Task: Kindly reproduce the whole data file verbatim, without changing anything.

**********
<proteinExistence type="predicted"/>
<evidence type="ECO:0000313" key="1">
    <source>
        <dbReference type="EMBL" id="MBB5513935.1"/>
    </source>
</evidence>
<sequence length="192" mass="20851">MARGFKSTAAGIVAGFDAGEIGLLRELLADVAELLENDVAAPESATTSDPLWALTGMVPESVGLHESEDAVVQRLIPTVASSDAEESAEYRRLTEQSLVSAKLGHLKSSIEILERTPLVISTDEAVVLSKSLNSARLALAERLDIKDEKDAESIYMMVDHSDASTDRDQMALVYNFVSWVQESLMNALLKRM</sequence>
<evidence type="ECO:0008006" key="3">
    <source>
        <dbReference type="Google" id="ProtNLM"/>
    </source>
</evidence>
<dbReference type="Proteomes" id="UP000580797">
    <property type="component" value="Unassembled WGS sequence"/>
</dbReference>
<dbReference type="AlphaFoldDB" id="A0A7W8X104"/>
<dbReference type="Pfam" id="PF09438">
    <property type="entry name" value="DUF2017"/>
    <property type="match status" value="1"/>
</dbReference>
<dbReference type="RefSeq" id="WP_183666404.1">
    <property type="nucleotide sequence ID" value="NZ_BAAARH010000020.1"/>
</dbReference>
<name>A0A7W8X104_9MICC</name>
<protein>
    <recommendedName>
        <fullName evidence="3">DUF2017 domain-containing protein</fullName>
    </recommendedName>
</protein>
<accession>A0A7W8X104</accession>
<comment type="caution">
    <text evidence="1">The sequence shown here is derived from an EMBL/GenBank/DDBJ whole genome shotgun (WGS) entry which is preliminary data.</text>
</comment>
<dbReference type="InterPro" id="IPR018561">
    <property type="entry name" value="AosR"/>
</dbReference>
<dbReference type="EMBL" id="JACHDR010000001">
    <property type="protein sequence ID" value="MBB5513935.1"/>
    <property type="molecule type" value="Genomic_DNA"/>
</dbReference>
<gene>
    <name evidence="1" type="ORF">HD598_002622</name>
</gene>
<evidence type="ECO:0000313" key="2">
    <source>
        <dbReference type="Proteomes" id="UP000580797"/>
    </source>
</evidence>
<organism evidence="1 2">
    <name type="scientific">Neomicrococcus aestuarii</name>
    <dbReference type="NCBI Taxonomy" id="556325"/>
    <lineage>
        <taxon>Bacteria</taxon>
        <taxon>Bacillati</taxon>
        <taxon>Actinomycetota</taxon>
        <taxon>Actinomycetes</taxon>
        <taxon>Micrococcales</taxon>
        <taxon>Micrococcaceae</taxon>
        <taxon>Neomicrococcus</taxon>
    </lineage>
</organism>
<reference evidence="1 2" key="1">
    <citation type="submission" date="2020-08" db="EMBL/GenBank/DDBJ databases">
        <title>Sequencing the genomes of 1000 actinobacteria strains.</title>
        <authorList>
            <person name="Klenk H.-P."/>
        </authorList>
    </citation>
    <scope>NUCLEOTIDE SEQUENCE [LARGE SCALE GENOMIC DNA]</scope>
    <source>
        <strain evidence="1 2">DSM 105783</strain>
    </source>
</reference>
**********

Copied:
<proteinExistence type="predicted"/>
<evidence type="ECO:0000313" key="1">
    <source>
        <dbReference type="EMBL" id="MBB5513935.1"/>
    </source>
</evidence>
<sequence length="192" mass="20851">MARGFKSTAAGIVAGFDAGEIGLLRELLADVAELLENDVAAPESATTSDPLWALTGMVPESVGLHESEDAVVQRLIPTVASSDAEESAEYRRLTEQSLVSAKLGHLKSSIEILERTPLVISTDEAVVLSKSLNSARLALAERLDIKDEKDAESIYMMVDHSDASTDRDQMALVYNFVSWVQESLMNALLKRM</sequence>
<evidence type="ECO:0008006" key="3">
    <source>
        <dbReference type="Google" id="ProtNLM"/>
    </source>
</evidence>
<dbReference type="Proteomes" id="UP000580797">
    <property type="component" value="Unassembled WGS sequence"/>
</dbReference>
<dbReference type="AlphaFoldDB" id="A0A7W8X104"/>
<dbReference type="Pfam" id="PF09438">
    <property type="entry name" value="DUF2017"/>
    <property type="match status" value="1"/>
</dbReference>
<dbReference type="RefSeq" id="WP_183666404.1">
    <property type="nucleotide sequence ID" value="NZ_BAAARH010000020.1"/>
</dbReference>
<name>A0A7W8X104_9MICC</name>
<protein>
    <recommendedName>
        <fullName evidence="3">DUF2017 domain-containing protein</fullName>
    </recommendedName>
</protein>
<accession>A0A7W8X104</accession>
<comment type="caution">
    <text evidence="1">The sequence shown here is derived from an EMBL/GenBank/DDBJ whole genome shotgun (WGS) entry which is preliminary data.</text>
</comment>
<dbReference type="InterPro" id="IPR018561">
    <property type="entry name" value="AosR"/>
</dbReference>
<dbReference type="EMBL" id="JACHDR010000001">
    <property type="protein sequence ID" value="MBB5513935.1"/>
    <property type="molecule type" value="Genomic_DNA"/>
</dbReference>
<gene>
    <name evidence="1" type="ORF">HD598_002622</name>
</gene>
<evidence type="ECO:0000313" key="2">
    <source>
        <dbReference type="Proteomes" id="UP000580797"/>
    </source>
</evidence>
<organism evidence="1 2">
    <name type="scientific">Neomicrococcus aestuarii</name>
    <dbReference type="NCBI Taxonomy" id="556325"/>
    <lineage>
        <taxon>Bacteria</taxon>
        <taxon>Bacillati</taxon>
        <taxon>Actinomycetota</taxon>
        <taxon>Actinomycetes</taxon>
        <taxon>Micrococcales</taxon>
        <taxon>Micrococcaceae</taxon>
        <taxon>Neomicrococcus</taxon>
    </lineage>
</organism>
<reference evidence="1 2" key="1">
    <citation type="submission" date="2020-08" db="EMBL/GenBank/DDBJ databases">
        <title>Sequencing the genomes of 1000 actinobacteria strains.</title>
        <authorList>
            <person name="Klenk H.-P."/>
        </authorList>
    </citation>
    <scope>NUCLEOTIDE SEQUENCE [LARGE SCALE GENOMIC DNA]</scope>
    <source>
        <strain evidence="1 2">DSM 105783</strain>
    </source>
</reference>